Publisher: Riverhead Books
Released: May 29, 2003
“It may be unfair, but what happens in a few days, sometimes even a single day, can change the course of a whole lifetime."
Amir is the son of a wealthy Kabul merchant, a member of the ruling caste of Pashtuns. Hassan, his servant and constant companion, is a Hazara, a despised and impoverished caste. Their uncommon bond is torn by Amir's choice to abandon his friend amidst the increasing ethnic, religious, and political tensions of the dying years of the Afghan monarchy, wrenching them far apart. But so strong is the bond between the two boys that Amir journeys back to a distant world, to try to right past wrongs against the only true friend he ever had.
The unforgettable, heartbreaking story of the unlikely friendship between a wealthy boy and the son of his father’s servant, The Kite Runner is a beautifully crafted novel set in a country that is in the process of being destroyed. It is about the power of reading, the price of betrayal, and the possibility of redemption; and an exploration of the power of fathers over sons—their love, their sacrifices, their lies.
A sweeping story of family, love, and friendship told against the devastating backdrop of the history of Afghanistan over the last thirty years, The Kite Runner is an unusual and powerful novel that has become a beloved, one-of-a-kind classic.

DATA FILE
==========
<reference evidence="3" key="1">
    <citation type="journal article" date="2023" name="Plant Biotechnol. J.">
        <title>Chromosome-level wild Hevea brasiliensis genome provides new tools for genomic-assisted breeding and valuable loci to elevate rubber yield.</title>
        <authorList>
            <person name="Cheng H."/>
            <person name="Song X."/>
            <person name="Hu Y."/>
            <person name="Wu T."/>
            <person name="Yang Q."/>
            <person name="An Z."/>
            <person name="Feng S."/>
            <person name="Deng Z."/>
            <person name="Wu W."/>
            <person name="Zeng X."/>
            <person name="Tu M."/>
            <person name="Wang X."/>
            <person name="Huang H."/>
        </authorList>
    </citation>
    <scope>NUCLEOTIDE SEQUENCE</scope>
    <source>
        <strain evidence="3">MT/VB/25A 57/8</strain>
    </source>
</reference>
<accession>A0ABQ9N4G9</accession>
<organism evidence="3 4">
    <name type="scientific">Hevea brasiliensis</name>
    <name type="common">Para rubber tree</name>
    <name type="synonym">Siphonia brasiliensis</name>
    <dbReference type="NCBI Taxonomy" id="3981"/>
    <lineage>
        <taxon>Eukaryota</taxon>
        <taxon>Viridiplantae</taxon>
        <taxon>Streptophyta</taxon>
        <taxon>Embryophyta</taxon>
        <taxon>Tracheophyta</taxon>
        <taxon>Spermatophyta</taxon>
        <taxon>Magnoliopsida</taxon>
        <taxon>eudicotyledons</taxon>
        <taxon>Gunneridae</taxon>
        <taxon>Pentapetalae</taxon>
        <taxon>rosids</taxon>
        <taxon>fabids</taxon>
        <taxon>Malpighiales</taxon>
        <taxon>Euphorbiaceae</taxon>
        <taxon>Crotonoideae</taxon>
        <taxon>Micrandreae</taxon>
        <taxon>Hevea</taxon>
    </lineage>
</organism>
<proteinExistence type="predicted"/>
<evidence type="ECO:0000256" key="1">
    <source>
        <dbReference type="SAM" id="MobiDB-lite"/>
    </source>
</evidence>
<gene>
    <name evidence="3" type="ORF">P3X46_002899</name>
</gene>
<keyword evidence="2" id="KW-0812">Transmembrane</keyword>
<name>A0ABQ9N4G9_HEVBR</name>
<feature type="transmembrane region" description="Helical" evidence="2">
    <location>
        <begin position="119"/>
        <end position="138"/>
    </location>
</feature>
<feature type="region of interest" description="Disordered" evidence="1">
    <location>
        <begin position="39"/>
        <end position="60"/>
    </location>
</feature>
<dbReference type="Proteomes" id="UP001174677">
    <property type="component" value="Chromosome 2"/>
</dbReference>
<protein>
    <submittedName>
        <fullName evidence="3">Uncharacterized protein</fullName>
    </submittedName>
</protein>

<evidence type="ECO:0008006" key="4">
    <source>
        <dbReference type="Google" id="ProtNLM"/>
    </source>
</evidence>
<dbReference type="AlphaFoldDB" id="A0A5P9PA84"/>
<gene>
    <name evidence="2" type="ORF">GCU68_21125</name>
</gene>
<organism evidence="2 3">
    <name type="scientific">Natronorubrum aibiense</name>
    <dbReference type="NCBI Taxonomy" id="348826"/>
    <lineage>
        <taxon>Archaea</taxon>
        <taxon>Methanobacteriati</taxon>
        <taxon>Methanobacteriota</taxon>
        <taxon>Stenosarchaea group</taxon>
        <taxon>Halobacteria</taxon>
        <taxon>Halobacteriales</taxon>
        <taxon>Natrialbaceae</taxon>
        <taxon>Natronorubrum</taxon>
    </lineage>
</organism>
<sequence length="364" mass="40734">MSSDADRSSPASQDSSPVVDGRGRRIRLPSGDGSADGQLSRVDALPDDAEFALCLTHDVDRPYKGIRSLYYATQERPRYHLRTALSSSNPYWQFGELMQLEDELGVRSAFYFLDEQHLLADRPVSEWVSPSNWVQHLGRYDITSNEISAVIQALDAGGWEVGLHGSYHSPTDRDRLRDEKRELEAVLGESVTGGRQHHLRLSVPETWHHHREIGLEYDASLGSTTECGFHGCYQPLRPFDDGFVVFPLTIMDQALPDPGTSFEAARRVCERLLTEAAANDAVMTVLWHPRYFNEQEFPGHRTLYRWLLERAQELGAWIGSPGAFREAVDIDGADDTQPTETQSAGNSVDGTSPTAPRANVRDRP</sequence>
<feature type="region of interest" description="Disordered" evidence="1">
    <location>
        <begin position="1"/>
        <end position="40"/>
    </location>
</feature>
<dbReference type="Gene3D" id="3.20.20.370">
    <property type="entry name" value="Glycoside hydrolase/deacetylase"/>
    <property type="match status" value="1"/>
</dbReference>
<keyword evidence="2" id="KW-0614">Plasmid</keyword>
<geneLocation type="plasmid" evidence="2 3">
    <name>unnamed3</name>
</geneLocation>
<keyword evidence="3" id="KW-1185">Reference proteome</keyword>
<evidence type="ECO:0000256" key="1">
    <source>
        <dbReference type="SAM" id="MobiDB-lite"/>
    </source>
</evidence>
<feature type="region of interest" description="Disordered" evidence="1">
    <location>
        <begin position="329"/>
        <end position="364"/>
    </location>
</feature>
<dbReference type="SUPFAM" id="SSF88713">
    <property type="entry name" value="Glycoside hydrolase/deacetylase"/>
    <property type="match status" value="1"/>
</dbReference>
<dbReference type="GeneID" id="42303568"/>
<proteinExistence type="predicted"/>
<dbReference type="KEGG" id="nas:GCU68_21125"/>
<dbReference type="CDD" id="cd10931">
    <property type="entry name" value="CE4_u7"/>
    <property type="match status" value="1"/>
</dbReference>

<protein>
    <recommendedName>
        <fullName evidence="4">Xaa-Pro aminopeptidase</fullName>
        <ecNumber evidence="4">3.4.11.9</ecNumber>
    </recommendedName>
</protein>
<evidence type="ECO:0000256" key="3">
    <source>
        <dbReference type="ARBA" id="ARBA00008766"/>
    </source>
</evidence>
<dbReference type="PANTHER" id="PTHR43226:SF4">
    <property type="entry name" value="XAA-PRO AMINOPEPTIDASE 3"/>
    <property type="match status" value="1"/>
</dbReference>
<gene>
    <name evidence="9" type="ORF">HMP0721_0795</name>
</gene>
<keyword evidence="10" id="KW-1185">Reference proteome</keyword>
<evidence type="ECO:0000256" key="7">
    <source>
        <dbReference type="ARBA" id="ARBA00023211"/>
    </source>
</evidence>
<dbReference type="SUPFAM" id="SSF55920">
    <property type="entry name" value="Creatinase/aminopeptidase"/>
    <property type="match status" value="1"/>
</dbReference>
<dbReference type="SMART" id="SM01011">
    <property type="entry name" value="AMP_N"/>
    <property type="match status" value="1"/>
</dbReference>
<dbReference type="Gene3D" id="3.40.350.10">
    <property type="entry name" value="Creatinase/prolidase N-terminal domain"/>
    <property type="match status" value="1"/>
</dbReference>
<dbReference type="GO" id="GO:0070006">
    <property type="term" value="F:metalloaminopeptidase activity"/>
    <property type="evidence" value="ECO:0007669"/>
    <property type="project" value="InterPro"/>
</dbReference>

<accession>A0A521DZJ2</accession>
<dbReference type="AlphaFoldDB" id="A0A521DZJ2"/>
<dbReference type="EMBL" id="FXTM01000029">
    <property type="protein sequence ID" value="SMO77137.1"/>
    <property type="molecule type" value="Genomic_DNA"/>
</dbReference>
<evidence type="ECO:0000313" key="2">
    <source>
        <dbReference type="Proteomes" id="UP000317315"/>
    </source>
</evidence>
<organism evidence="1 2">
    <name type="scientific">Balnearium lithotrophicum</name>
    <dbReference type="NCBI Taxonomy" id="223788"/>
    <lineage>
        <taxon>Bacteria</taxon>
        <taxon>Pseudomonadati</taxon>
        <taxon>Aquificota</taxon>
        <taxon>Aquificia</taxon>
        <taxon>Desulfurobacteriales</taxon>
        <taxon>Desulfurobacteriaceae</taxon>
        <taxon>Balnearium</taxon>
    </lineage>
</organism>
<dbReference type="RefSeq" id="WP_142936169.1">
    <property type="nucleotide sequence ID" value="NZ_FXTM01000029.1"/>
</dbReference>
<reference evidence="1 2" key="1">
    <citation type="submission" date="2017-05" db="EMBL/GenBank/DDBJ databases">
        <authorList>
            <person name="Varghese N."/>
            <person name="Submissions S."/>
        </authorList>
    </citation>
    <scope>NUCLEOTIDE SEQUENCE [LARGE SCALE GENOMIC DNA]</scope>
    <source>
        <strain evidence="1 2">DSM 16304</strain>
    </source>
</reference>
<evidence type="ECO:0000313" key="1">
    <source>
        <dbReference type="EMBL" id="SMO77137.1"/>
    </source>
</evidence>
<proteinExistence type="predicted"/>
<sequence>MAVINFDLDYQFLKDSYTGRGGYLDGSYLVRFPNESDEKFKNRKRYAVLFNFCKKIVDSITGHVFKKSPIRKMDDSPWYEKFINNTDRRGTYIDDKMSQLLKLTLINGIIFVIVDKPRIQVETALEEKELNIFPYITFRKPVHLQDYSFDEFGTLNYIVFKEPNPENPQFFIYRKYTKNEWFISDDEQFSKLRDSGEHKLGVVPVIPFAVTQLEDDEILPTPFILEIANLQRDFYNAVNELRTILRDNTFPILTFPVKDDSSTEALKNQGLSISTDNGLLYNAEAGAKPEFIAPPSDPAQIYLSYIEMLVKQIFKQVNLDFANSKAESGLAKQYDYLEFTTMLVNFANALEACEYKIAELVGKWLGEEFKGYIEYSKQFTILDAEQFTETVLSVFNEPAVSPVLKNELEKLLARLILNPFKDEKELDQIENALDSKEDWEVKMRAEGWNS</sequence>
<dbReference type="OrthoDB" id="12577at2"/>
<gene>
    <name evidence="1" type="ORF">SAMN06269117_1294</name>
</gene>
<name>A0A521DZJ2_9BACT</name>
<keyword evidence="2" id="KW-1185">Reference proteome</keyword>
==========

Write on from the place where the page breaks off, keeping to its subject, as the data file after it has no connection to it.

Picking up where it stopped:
Shortly after starting The Kite Runner I mentioned to someone that I had just started reading it. “Ah, I loved the first part of that book.”, she said. I replied with “Oh? You didn’t like the rest?” and got the answer: “Oh, I did. It’s a good book.”
It seemed like a strange thing to say at the time. Having now read the book myself, I think I know exactly what she meant.
The Kite Runner is a really good book for many reasons. It has some really beautiful moments, some really uncomfortable moments, and some moments that are just downright gut-punching. The raw and seemingly effortless way in which it conveys happiness, but also sadness, guilt, hopelessness, anger, and pain makes it a really special book.
At the root of it all is the story of a boy from Afghanistan, and the story of his life as he transitions from childhood to adulthood. With that comes a window into a culture, a way of living, and often a way of thinking that is foreign to me. Much of this is extremely interesting, but more importantly it also feels very real, and adds an extra layer to the story itself.
This book has so much going for it, and it is therefore a bit of a pity that I loved only the first part of it. Because, again, there are so many great things in this book. There are quite a few gear-changes in the story, which isn’t a problem in itself, but during one of them I think the book loses some of its emotional intensity, and never quite manages to get it back. It goes from being an engrossing emotional story to being a story with plenty of engrossing emotional moments. While the latter is still good it’s just not quite the same.
The Kite Runner is a really well done, solid, good, worthwhile read, and I’d recommend it to anyone. I just think it could have been a little bit more.